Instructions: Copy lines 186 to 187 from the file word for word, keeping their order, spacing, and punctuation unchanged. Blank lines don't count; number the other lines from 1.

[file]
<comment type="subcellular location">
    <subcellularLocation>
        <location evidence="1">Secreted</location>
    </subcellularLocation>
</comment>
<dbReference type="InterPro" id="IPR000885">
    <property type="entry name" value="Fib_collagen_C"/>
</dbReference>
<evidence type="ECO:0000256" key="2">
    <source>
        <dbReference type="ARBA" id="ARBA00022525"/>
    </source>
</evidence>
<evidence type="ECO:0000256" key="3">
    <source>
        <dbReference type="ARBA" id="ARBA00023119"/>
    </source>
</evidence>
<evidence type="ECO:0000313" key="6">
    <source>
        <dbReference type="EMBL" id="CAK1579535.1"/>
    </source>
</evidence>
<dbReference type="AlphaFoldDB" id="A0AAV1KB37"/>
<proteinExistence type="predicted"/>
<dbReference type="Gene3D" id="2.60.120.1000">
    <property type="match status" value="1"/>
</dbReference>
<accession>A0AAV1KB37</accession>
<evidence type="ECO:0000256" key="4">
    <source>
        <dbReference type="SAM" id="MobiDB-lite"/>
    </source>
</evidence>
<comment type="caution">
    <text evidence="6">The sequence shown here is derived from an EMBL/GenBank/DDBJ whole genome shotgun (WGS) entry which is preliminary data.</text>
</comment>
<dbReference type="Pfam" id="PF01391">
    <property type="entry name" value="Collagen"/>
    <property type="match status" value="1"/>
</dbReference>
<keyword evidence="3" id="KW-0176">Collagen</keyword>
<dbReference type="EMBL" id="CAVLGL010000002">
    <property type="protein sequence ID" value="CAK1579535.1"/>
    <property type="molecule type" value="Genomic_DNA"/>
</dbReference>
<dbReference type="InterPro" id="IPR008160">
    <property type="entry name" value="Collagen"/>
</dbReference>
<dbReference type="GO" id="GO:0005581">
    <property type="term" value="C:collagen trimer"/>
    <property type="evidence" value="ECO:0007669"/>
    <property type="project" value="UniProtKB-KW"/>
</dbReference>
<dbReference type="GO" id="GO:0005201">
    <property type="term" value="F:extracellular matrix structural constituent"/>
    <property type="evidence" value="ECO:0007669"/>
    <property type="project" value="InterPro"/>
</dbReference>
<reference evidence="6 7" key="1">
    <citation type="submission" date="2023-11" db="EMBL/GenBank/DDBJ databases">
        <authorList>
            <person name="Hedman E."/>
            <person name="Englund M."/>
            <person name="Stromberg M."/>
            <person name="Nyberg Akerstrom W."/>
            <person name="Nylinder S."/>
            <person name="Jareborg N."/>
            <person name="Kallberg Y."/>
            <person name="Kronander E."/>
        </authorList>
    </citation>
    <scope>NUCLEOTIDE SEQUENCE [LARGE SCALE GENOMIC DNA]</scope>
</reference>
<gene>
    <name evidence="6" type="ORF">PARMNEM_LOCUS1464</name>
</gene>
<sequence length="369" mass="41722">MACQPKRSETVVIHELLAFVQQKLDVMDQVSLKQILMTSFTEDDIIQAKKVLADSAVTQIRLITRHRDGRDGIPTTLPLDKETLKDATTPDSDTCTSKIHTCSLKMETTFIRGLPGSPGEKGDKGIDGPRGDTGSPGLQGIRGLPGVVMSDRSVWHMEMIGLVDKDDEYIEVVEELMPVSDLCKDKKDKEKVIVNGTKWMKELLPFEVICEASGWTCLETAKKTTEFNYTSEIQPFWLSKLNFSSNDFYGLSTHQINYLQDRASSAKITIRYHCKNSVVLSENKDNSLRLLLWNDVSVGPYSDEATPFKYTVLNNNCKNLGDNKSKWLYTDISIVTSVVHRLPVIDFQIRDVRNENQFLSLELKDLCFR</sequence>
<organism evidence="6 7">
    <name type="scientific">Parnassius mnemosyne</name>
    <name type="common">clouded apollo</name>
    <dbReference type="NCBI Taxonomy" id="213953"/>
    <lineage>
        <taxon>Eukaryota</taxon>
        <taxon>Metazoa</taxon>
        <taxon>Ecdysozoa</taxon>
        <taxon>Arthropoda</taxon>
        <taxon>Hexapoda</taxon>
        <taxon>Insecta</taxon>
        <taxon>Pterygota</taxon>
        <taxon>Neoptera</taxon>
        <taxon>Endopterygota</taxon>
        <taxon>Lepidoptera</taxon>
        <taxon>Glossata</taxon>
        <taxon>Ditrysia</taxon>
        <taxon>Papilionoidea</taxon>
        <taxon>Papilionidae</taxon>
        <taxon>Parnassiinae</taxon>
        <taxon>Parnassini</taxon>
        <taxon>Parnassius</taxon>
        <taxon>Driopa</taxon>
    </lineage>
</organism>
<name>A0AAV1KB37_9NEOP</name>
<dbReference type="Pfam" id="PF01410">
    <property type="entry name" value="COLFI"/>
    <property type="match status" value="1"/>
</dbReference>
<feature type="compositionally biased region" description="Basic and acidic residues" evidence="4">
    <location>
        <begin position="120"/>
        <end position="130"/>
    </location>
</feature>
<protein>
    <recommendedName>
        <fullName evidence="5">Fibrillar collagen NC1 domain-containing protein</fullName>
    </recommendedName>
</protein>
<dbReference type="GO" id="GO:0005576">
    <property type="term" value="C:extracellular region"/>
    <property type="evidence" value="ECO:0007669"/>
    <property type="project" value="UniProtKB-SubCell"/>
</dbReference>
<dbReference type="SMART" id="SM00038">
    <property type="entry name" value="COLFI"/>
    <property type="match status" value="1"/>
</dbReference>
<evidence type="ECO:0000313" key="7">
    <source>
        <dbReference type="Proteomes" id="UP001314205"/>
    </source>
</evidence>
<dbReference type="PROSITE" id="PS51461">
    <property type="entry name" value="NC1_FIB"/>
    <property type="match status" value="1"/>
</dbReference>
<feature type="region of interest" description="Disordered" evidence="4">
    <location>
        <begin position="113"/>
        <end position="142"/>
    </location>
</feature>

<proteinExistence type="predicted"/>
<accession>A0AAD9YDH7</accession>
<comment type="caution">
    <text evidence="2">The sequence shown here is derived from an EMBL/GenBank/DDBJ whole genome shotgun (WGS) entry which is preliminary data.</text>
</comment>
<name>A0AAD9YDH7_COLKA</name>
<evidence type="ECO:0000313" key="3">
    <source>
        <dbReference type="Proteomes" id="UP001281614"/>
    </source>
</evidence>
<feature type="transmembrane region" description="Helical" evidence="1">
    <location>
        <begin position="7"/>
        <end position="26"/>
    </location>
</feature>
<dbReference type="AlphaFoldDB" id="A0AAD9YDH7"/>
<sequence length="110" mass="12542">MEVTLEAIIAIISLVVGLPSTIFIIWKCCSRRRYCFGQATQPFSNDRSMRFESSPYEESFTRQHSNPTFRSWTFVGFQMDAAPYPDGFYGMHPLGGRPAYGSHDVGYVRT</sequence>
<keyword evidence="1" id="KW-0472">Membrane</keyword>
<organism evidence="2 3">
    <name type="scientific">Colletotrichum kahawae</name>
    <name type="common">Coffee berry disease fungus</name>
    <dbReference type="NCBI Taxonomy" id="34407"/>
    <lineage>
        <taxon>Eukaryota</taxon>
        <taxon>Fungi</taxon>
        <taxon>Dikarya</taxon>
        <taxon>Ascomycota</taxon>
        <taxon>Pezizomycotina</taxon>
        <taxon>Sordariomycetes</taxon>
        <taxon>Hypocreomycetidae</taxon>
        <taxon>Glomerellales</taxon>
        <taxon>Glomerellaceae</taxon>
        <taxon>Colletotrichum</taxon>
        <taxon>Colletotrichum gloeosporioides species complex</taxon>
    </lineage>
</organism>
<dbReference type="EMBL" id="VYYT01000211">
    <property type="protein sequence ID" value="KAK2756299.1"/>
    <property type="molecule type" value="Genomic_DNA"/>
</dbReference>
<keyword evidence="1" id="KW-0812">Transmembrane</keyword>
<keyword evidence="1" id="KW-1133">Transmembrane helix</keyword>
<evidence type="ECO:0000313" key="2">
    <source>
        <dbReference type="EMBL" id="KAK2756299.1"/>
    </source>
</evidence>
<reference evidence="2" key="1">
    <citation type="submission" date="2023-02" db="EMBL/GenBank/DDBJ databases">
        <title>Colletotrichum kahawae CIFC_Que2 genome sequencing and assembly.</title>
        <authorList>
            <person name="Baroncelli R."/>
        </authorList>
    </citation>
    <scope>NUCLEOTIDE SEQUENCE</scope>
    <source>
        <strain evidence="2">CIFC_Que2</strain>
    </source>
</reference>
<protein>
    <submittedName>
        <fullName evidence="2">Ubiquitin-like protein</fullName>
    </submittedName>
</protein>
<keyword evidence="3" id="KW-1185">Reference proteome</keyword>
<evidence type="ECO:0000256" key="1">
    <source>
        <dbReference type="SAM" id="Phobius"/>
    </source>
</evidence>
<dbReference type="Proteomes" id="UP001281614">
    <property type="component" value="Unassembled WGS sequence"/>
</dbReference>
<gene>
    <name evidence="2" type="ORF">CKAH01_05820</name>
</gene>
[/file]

<keyword evidence="1" id="KW-0812">Transmembrane</keyword>
<keyword evidence="1" id="KW-1133">Transmembrane helix</keyword>